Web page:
So how was your day?
My morning was spent watching the wind-driven water rise over our seawall, all the way to our house. This video was taken from our second-floor bedroom window. The dock straight ahead and not fully submerged is ours, our backyard runs from the dock to the house and was completely underwater with white caps. You can seen the patio furniture.
It’s by far the worst in the almost 7 years we’ve lived here, and the worst in memory of a neighbor who’s lived on the street 28 years, with the exception of hurricane Sandy. As with hurricane Sandy, which in Rhode Island was only a tropical storm, it was a storm of perfectly bad timing — an astronomical high tide in the cycle plus a wind pushing water up the bay with gusts heading right our way.
It’s a strange feeling having white caps just feet from your house. Fortunately, the damage was ‘relatively’ mild.
We’ve never had the crawl space flood, we have a sump pump to keep it dry from any rain and ground saturation issues. But the river pouring thousands of gallons into it swamped the pump in minutes. It took several hours of utility pumping to get the water down to a manageable level so the normal sump pump could be serviced and put back in service.
The good news is that the water never reached the living space, the rise stopping about 6 inches below the first floor. Had the first floor flooded even by a few inches, it would have been very expensive.
We don’t carry flood insurance. We dropped flood insurance several years ago because the cost was becoming exhorbitant. We were paying $3500 per year for only 90k coverage with a 10k deductible. So even with insurance, the first 10k was on us. We calculated that if we could avoid major flood damage for 10 years, the saved amount would cover moderately bad damage, particularly when factoring in the deductible. If we could get away with 20 years, even serious damage could be covered by what we saved. The likelihood of catastrophic damage — e.g. the house being knocked off its foundation or serious structural damage — is extremely low, since we are not directly on Narragansett Bay, so we never will get the type of storm surge you see hitting Florida coastal communities, or southern Rhode Island during the Hurricane of 1938.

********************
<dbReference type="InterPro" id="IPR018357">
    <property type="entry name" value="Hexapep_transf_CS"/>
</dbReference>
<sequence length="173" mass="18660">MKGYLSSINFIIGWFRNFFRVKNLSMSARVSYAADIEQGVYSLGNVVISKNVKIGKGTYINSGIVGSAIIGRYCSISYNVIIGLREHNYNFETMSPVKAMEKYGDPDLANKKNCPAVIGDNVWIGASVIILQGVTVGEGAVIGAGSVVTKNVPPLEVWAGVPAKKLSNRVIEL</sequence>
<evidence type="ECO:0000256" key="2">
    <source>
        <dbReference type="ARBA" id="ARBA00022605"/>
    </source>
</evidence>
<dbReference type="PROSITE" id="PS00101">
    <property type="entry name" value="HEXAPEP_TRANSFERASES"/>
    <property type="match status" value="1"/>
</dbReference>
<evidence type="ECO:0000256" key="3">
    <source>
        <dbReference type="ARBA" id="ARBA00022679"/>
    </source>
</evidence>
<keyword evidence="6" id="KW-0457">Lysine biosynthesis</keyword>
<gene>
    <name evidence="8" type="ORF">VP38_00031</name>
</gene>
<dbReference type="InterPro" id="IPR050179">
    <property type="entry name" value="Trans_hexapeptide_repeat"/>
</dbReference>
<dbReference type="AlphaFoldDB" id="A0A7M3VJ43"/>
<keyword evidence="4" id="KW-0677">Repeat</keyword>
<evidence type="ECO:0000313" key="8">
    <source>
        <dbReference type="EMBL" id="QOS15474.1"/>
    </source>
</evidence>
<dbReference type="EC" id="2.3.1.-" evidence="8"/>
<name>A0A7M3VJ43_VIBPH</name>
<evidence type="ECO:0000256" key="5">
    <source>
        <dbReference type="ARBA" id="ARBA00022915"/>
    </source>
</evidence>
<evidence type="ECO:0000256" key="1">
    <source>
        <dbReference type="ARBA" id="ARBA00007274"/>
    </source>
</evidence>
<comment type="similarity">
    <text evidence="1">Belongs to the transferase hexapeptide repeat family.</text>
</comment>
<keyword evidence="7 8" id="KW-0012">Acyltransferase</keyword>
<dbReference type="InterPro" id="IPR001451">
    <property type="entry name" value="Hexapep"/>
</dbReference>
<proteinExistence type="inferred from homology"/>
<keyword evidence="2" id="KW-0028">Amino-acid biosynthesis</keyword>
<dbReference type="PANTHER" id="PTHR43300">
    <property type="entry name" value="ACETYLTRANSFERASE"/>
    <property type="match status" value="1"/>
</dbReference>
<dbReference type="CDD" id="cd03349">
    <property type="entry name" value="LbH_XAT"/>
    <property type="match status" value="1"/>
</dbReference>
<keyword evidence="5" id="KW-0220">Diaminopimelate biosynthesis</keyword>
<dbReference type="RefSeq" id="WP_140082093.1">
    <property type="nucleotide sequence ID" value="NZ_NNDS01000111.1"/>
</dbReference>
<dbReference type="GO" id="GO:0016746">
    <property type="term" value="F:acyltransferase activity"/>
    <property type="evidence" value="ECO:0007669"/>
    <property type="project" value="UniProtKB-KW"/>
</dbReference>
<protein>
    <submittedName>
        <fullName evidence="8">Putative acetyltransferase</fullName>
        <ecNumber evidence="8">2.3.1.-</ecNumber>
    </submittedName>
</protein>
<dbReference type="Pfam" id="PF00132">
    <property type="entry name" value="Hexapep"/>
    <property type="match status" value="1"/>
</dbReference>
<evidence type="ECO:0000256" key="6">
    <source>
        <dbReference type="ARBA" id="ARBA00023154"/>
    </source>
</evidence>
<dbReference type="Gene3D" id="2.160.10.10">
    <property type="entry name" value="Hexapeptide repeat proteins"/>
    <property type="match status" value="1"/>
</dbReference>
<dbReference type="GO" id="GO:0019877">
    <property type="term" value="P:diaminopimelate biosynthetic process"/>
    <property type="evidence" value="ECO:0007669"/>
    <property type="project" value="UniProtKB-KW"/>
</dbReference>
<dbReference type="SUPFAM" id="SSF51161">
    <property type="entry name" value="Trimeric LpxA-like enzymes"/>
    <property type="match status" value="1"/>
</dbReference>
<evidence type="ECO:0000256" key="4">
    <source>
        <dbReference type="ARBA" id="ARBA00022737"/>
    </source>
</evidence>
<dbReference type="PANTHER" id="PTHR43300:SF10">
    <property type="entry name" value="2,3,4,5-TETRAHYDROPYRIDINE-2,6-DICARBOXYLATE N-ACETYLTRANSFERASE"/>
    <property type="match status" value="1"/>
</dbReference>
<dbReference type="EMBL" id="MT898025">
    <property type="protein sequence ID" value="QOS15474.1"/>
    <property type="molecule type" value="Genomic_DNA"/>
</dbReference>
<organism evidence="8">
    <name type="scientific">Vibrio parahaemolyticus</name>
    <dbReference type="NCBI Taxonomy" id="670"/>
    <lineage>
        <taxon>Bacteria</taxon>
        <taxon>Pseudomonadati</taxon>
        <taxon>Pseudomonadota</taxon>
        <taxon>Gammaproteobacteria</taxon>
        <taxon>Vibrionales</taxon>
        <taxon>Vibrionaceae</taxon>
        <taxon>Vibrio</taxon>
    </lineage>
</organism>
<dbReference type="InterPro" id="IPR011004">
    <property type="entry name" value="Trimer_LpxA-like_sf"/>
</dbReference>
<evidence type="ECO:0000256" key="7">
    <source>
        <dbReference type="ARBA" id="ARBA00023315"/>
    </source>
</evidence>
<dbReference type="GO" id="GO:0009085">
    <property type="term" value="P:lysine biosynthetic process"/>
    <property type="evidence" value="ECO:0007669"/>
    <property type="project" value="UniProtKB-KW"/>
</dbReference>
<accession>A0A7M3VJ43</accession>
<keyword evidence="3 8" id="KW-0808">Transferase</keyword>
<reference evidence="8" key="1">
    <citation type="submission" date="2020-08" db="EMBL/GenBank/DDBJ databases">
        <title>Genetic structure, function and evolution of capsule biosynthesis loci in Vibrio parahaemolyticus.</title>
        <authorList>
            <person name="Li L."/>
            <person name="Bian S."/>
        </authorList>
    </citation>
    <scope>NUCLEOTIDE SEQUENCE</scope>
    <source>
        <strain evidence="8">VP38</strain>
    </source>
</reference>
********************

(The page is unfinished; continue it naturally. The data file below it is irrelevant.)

Of course, this rare perfect storm was an excuse to, you guessed, predict that we’re all gonna die (or at least be flooded) in 12 years.
— Tolly Taylor (@TollyTaylor) December 23, 2022
As for me, I’m staying just where I am, thank you. I plan to enjoy the boat more than ever this coming summer, and the grandchildren are getting old enough (barely) to come along.DONATE
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